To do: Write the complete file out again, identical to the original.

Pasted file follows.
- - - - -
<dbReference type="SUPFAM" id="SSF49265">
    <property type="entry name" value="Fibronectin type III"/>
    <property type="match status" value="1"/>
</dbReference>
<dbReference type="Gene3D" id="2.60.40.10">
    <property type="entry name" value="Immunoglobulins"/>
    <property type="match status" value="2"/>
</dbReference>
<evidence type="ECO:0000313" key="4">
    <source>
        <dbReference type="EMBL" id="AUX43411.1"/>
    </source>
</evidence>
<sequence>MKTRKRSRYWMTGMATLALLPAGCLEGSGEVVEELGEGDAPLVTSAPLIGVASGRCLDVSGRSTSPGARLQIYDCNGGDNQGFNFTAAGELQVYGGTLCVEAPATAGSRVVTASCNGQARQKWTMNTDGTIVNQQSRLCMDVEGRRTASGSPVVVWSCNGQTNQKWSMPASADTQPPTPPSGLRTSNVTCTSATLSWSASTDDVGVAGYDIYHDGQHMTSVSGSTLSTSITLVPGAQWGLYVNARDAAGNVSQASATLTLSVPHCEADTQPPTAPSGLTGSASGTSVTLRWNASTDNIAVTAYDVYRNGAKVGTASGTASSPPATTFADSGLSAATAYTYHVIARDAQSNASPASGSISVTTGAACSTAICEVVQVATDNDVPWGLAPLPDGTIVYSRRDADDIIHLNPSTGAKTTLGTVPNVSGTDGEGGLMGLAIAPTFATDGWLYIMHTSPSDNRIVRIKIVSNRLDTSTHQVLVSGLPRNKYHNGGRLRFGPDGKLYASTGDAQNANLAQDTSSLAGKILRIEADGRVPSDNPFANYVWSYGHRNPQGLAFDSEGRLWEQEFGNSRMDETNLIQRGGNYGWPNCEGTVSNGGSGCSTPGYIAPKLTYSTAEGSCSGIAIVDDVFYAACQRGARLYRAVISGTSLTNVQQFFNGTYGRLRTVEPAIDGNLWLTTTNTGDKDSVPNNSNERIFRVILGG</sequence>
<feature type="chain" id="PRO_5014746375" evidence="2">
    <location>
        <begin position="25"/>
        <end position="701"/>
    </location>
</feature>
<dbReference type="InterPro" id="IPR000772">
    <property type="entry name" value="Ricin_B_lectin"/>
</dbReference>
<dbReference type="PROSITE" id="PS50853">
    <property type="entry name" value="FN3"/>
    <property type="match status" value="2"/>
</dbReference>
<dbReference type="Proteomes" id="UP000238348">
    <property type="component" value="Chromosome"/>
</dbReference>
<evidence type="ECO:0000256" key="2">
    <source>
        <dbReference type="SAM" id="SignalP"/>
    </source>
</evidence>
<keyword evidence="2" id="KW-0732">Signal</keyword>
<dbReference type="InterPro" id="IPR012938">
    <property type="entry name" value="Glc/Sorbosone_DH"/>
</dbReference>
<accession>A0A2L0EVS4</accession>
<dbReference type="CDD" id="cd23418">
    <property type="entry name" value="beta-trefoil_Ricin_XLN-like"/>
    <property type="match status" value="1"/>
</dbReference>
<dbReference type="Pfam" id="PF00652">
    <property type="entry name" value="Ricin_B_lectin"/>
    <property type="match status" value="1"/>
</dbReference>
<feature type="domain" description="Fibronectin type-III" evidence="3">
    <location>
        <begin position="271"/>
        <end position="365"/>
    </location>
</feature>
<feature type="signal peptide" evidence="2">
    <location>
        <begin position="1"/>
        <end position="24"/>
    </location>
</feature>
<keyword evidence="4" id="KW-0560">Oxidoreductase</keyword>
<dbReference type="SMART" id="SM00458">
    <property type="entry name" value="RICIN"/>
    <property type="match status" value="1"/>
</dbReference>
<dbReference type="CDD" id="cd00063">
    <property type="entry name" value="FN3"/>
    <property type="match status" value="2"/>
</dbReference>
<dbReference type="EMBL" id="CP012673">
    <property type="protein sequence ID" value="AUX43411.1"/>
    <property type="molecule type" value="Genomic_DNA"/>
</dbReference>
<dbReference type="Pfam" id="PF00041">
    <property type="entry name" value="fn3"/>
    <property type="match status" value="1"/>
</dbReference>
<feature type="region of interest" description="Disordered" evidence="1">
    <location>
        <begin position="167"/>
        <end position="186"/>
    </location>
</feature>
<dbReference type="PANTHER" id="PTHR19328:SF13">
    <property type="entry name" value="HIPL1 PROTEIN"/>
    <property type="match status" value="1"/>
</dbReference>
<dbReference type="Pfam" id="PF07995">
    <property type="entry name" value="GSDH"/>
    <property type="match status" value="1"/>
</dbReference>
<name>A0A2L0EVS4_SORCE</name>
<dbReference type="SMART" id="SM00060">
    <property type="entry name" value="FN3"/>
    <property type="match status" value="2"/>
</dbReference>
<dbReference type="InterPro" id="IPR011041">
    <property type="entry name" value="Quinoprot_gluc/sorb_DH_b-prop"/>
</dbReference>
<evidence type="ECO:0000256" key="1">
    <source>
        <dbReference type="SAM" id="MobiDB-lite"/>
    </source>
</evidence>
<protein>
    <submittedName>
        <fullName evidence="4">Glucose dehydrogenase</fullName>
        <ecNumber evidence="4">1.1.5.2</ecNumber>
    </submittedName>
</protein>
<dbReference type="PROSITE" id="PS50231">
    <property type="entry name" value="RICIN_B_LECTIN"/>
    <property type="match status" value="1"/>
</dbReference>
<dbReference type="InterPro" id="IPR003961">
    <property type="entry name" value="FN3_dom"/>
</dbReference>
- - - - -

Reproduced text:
<dbReference type="SUPFAM" id="SSF49265">
    <property type="entry name" value="Fibronectin type III"/>
    <property type="match status" value="1"/>
</dbReference>
<dbReference type="Gene3D" id="2.60.40.10">
    <property type="entry name" value="Immunoglobulins"/>
    <property type="match status" value="2"/>
</dbReference>
<evidence type="ECO:0000313" key="4">
    <source>
        <dbReference type="EMBL" id="AUX43411.1"/>
    </source>
</evidence>
<sequence>MKTRKRSRYWMTGMATLALLPAGCLEGSGEVVEELGEGDAPLVTSAPLIGVASGRCLDVSGRSTSPGARLQIYDCNGGDNQGFNFTAAGELQVYGGTLCVEAPATAGSRVVTASCNGQARQKWTMNTDGTIVNQQSRLCMDVEGRRTASGSPVVVWSCNGQTNQKWSMPASADTQPPTPPSGLRTSNVTCTSATLSWSASTDDVGVAGYDIYHDGQHMTSVSGSTLSTSITLVPGAQWGLYVNARDAAGNVSQASATLTLSVPHCEADTQPPTAPSGLTGSASGTSVTLRWNASTDNIAVTAYDVYRNGAKVGTASGTASSPPATTFADSGLSAATAYTYHVIARDAQSNASPASGSISVTTGAACSTAICEVVQVATDNDVPWGLAPLPDGTIVYSRRDADDIIHLNPSTGAKTTLGTVPNVSGTDGEGGLMGLAIAPTFATDGWLYIMHTSPSDNRIVRIKIVSNRLDTSTHQVLVSGLPRNKYHNGGRLRFGPDGKLYASTGDAQNANLAQDTSSLAGKILRIEADGRVPSDNPFANYVWSYGHRNPQGLAFDSEGRLWEQEFGNSRMDETNLIQRGGNYGWPNCEGTVSNGGSGCSTPGYIAPKLTYSTAEGSCSGIAIVDDVFYAACQRGARLYRAVISGTSLTNVQQFFNGTYGRLRTVEPAIDGNLWLTTTNTGDKDSVPNNSNERIFRVILGG</sequence>
<feature type="chain" id="PRO_5014746375" evidence="2">
    <location>
        <begin position="25"/>
        <end position="701"/>
    </location>
</feature>
<dbReference type="InterPro" id="IPR000772">
    <property type="entry name" value="Ricin_B_lectin"/>
</dbReference>
<dbReference type="PROSITE" id="PS50853">
    <property type="entry name" value="FN3"/>
    <property type="match status" value="2"/>
</dbReference>
<dbReference type="Proteomes" id="UP000238348">
    <property type="component" value="Chromosome"/>
</dbReference>
<evidence type="ECO:0000256" key="2">
    <source>
        <dbReference type="SAM" id="SignalP"/>
    </source>
</evidence>
<keyword evidence="2" id="KW-0732">Signal</keyword>
<dbReference type="InterPro" id="IPR012938">
    <property type="entry name" value="Glc/Sorbosone_DH"/>
</dbReference>
<accession>A0A2L0EVS4</accession>
<dbReference type="CDD" id="cd23418">
    <property type="entry name" value="beta-trefoil_Ricin_XLN-like"/>
    <property type="match status" value="1"/>
</dbReference>
<dbReference type="Pfam" id="PF00652">
    <property type="entry name" value="Ricin_B_lectin"/>
    <property type="match status" value="1"/>
</dbReference>
<feature type="domain" description="Fibronectin type-III" evidence="3">
    <location>
        <begin position="271"/>
        <end position="365"/>
    </location>
</feature>
<feature type="signal peptide" evidence="2">
    <location>
        <begin position="1"/>
        <end position="24"/>
    </location>
</feature>
<keyword evidence="4" id="KW-0560">Oxidoreductase</keyword>
<dbReference type="SMART" id="SM00458">
    <property type="entry name" value="RICIN"/>
    <property type="match status" value="1"/>
</dbReference>
<dbReference type="CDD" id="cd00063">
    <property type="entry name" value="FN3"/>
    <property type="match status" value="2"/>
</dbReference>
<dbReference type="EMBL" id="CP012673">
    <property type="protein sequence ID" value="AUX43411.1"/>
    <property type="molecule type" value="Genomic_DNA"/>
</dbReference>
<dbReference type="Pfam" id="PF00041">
    <property type="entry name" value="fn3"/>
    <property type="match status" value="1"/>
</dbReference>
<feature type="region of interest" description="Disordered" evidence="1">
    <location>
        <begin position="167"/>
        <end position="186"/>
    </location>
</feature>
<dbReference type="PANTHER" id="PTHR19328:SF13">
    <property type="entry name" value="HIPL1 PROTEIN"/>
    <property type="match status" value="1"/>
</dbReference>
<dbReference type="Pfam" id="PF07995">
    <property type="entry name" value="GSDH"/>
    <property type="match status" value="1"/>
</dbReference>
<name>A0A2L0EVS4_SORCE</name>
<dbReference type="SMART" id="SM00060">
    <property type="entry name" value="FN3"/>
    <property type="match status" value="2"/>
</dbReference>
<dbReference type="InterPro" id="IPR011041">
    <property type="entry name" value="Quinoprot_gluc/sorb_DH_b-prop"/>
</dbReference>
<evidence type="ECO:0000256" key="1">
    <source>
        <dbReference type="SAM" id="MobiDB-lite"/>
    </source>
</evidence>
<protein>
    <submittedName>
        <fullName evidence="4">Glucose dehydrogenase</fullName>
        <ecNumber evidence="4">1.1.5.2</ecNumber>
    </submittedName>
</protein>
<dbReference type="PROSITE" id="PS50231">
    <property type="entry name" value="RICIN_B_LECTIN"/>
    <property type="match status" value="1"/>
</dbReference>
<dbReference type="InterPro" id="IPR003961">
    <property type="entry name" value="FN3_dom"/>
</dbReference>